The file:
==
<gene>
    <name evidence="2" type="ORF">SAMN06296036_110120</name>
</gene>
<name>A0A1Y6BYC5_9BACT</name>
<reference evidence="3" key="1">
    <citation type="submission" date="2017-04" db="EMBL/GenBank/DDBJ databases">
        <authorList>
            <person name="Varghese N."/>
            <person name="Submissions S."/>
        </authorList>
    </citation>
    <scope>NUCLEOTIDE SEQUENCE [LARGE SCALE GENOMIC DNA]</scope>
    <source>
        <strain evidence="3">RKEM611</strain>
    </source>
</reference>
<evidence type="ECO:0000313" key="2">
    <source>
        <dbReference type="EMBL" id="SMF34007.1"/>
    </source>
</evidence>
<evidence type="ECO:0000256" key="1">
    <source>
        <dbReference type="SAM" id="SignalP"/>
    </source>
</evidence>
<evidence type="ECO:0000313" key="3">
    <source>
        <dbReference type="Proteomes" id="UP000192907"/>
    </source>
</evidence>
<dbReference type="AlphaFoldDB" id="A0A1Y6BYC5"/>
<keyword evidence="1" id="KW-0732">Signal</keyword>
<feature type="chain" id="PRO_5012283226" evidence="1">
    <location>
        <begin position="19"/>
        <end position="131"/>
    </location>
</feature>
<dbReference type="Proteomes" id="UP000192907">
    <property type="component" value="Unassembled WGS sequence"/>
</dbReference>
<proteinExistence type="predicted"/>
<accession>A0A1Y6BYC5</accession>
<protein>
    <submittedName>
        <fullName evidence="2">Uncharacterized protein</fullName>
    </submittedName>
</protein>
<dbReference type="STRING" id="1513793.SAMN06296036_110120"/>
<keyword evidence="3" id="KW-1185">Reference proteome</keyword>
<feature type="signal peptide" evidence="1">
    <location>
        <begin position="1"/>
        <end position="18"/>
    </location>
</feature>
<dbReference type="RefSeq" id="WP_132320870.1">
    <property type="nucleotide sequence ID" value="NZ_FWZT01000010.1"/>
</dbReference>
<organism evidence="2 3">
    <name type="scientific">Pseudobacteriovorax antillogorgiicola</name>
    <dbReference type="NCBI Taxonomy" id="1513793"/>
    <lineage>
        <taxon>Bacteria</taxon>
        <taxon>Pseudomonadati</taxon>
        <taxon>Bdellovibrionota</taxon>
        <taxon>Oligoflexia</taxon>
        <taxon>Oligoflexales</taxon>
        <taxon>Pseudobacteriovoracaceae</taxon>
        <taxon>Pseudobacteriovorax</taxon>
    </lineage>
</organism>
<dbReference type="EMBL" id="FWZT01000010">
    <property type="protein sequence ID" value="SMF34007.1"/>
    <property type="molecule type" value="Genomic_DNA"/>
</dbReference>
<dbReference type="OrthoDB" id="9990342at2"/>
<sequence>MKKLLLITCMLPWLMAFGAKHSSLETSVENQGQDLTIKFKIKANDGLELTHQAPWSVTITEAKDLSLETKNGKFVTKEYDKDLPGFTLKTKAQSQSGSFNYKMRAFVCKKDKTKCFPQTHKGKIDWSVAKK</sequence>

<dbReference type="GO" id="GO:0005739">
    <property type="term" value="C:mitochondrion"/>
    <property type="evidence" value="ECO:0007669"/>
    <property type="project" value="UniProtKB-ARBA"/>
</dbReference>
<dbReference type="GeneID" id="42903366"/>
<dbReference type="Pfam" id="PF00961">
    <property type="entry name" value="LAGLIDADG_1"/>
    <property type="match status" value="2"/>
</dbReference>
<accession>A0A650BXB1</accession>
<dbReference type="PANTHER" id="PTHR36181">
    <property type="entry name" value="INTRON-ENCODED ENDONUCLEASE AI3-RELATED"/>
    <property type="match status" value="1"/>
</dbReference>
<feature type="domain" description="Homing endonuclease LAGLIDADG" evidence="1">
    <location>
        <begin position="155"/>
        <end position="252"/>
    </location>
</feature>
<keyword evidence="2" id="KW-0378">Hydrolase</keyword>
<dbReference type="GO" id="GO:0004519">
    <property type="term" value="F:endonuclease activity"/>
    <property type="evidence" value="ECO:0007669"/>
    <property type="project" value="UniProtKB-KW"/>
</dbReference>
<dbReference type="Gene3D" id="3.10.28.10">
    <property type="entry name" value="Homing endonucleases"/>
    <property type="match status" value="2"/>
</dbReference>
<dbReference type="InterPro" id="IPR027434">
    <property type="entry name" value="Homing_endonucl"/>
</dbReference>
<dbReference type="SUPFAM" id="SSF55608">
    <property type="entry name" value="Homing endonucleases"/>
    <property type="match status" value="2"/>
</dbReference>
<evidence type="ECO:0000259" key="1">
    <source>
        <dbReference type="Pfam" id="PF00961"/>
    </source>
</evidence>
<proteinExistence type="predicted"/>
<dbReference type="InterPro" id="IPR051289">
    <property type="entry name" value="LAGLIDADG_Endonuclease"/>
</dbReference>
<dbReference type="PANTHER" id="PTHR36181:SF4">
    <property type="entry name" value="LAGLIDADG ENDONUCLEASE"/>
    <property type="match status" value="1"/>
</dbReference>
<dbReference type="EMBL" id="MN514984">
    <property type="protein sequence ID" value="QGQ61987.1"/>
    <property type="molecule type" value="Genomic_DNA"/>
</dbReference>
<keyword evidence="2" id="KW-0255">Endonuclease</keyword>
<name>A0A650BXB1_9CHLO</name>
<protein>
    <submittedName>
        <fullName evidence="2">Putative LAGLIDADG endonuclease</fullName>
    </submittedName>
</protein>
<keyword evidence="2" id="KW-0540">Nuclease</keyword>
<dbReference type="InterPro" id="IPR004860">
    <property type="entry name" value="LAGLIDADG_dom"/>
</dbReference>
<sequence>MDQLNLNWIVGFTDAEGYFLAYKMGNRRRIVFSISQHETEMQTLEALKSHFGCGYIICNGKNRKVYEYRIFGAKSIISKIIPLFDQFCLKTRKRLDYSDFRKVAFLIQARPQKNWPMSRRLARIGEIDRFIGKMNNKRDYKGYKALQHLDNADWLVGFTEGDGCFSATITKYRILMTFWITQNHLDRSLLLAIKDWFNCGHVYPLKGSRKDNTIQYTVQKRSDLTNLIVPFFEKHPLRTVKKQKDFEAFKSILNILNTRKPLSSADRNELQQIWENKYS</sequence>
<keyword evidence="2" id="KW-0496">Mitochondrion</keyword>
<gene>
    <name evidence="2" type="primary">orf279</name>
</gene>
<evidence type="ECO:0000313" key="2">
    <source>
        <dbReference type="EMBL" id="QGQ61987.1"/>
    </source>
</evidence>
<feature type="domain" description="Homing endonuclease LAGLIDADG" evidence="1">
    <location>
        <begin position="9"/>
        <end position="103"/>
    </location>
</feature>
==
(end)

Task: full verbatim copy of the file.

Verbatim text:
<gene>
    <name evidence="2" type="ORF">SAMN06296036_110120</name>
</gene>
<name>A0A1Y6BYC5_9BACT</name>
<reference evidence="3" key="1">
    <citation type="submission" date="2017-04" db="EMBL/GenBank/DDBJ databases">
        <authorList>
            <person name="Varghese N."/>
            <person name="Submissions S."/>
        </authorList>
    </citation>
    <scope>NUCLEOTIDE SEQUENCE [LARGE SCALE GENOMIC DNA]</scope>
    <source>
        <strain evidence="3">RKEM611</strain>
    </source>
</reference>
<evidence type="ECO:0000313" key="2">
    <source>
        <dbReference type="EMBL" id="SMF34007.1"/>
    </source>
</evidence>
<evidence type="ECO:0000256" key="1">
    <source>
        <dbReference type="SAM" id="SignalP"/>
    </source>
</evidence>
<evidence type="ECO:0000313" key="3">
    <source>
        <dbReference type="Proteomes" id="UP000192907"/>
    </source>
</evidence>
<dbReference type="AlphaFoldDB" id="A0A1Y6BYC5"/>
<keyword evidence="1" id="KW-0732">Signal</keyword>
<feature type="chain" id="PRO_5012283226" evidence="1">
    <location>
        <begin position="19"/>
        <end position="131"/>
    </location>
</feature>
<dbReference type="Proteomes" id="UP000192907">
    <property type="component" value="Unassembled WGS sequence"/>
</dbReference>
<proteinExistence type="predicted"/>
<accession>A0A1Y6BYC5</accession>
<protein>
    <submittedName>
        <fullName evidence="2">Uncharacterized protein</fullName>
    </submittedName>
</protein>
<dbReference type="STRING" id="1513793.SAMN06296036_110120"/>
<keyword evidence="3" id="KW-1185">Reference proteome</keyword>
<feature type="signal peptide" evidence="1">
    <location>
        <begin position="1"/>
        <end position="18"/>
    </location>
</feature>
<dbReference type="RefSeq" id="WP_132320870.1">
    <property type="nucleotide sequence ID" value="NZ_FWZT01000010.1"/>
</dbReference>
<organism evidence="2 3">
    <name type="scientific">Pseudobacteriovorax antillogorgiicola</name>
    <dbReference type="NCBI Taxonomy" id="1513793"/>
    <lineage>
        <taxon>Bacteria</taxon>
        <taxon>Pseudomonadati</taxon>
        <taxon>Bdellovibrionota</taxon>
        <taxon>Oligoflexia</taxon>
        <taxon>Oligoflexales</taxon>
        <taxon>Pseudobacteriovoracaceae</taxon>
        <taxon>Pseudobacteriovorax</taxon>
    </lineage>
</organism>
<dbReference type="EMBL" id="FWZT01000010">
    <property type="protein sequence ID" value="SMF34007.1"/>
    <property type="molecule type" value="Genomic_DNA"/>
</dbReference>
<dbReference type="OrthoDB" id="9990342at2"/>
<sequence>MKKLLLITCMLPWLMAFGAKHSSLETSVENQGQDLTIKFKIKANDGLELTHQAPWSVTITEAKDLSLETKNGKFVTKEYDKDLPGFTLKTKAQSQSGSFNYKMRAFVCKKDKTKCFPQTHKGKIDWSVAKK</sequence>

<dbReference type="GO" id="GO:0005739">
    <property type="term" value="C:mitochondrion"/>
    <property type="evidence" value="ECO:0007669"/>
    <property type="project" value="UniProtKB-ARBA"/>
</dbReference>
<dbReference type="GeneID" id="42903366"/>
<dbReference type="Pfam" id="PF00961">
    <property type="entry name" value="LAGLIDADG_1"/>
    <property type="match status" value="2"/>
</dbReference>
<accession>A0A650BXB1</accession>
<dbReference type="PANTHER" id="PTHR36181">
    <property type="entry name" value="INTRON-ENCODED ENDONUCLEASE AI3-RELATED"/>
    <property type="match status" value="1"/>
</dbReference>
<feature type="domain" description="Homing endonuclease LAGLIDADG" evidence="1">
    <location>
        <begin position="155"/>
        <end position="252"/>
    </location>
</feature>
<keyword evidence="2" id="KW-0378">Hydrolase</keyword>
<dbReference type="GO" id="GO:0004519">
    <property type="term" value="F:endonuclease activity"/>
    <property type="evidence" value="ECO:0007669"/>
    <property type="project" value="UniProtKB-KW"/>
</dbReference>
<dbReference type="Gene3D" id="3.10.28.10">
    <property type="entry name" value="Homing endonucleases"/>
    <property type="match status" value="2"/>
</dbReference>
<dbReference type="InterPro" id="IPR027434">
    <property type="entry name" value="Homing_endonucl"/>
</dbReference>
<dbReference type="SUPFAM" id="SSF55608">
    <property type="entry name" value="Homing endonucleases"/>
    <property type="match status" value="2"/>
</dbReference>
<evidence type="ECO:0000259" key="1">
    <source>
        <dbReference type="Pfam" id="PF00961"/>
    </source>
</evidence>
<proteinExistence type="predicted"/>
<dbReference type="InterPro" id="IPR051289">
    <property type="entry name" value="LAGLIDADG_Endonuclease"/>
</dbReference>
<dbReference type="PANTHER" id="PTHR36181:SF4">
    <property type="entry name" value="LAGLIDADG ENDONUCLEASE"/>
    <property type="match status" value="1"/>
</dbReference>
<dbReference type="EMBL" id="MN514984">
    <property type="protein sequence ID" value="QGQ61987.1"/>
    <property type="molecule type" value="Genomic_DNA"/>
</dbReference>
<keyword evidence="2" id="KW-0255">Endonuclease</keyword>
<name>A0A650BXB1_9CHLO</name>
<protein>
    <submittedName>
        <fullName evidence="2">Putative LAGLIDADG endonuclease</fullName>
    </submittedName>
</protein>
<keyword evidence="2" id="KW-0540">Nuclease</keyword>
<dbReference type="InterPro" id="IPR004860">
    <property type="entry name" value="LAGLIDADG_dom"/>
</dbReference>
<sequence>MDQLNLNWIVGFTDAEGYFLAYKMGNRRRIVFSISQHETEMQTLEALKSHFGCGYIICNGKNRKVYEYRIFGAKSIISKIIPLFDQFCLKTRKRLDYSDFRKVAFLIQARPQKNWPMSRRLARIGEIDRFIGKMNNKRDYKGYKALQHLDNADWLVGFTEGDGCFSATITKYRILMTFWITQNHLDRSLLLAIKDWFNCGHVYPLKGSRKDNTIQYTVQKRSDLTNLIVPFFEKHPLRTVKKQKDFEAFKSILNILNTRKPLSSADRNELQQIWENKYS</sequence>
<keyword evidence="2" id="KW-0496">Mitochondrion</keyword>
<gene>
    <name evidence="2" type="primary">orf279</name>
</gene>
<evidence type="ECO:0000313" key="2">
    <source>
        <dbReference type="EMBL" id="QGQ61987.1"/>
    </source>
</evidence>
<feature type="domain" description="Homing endonuclease LAGLIDADG" evidence="1">
    <location>
        <begin position="9"/>
        <end position="103"/>
    </location>
</feature>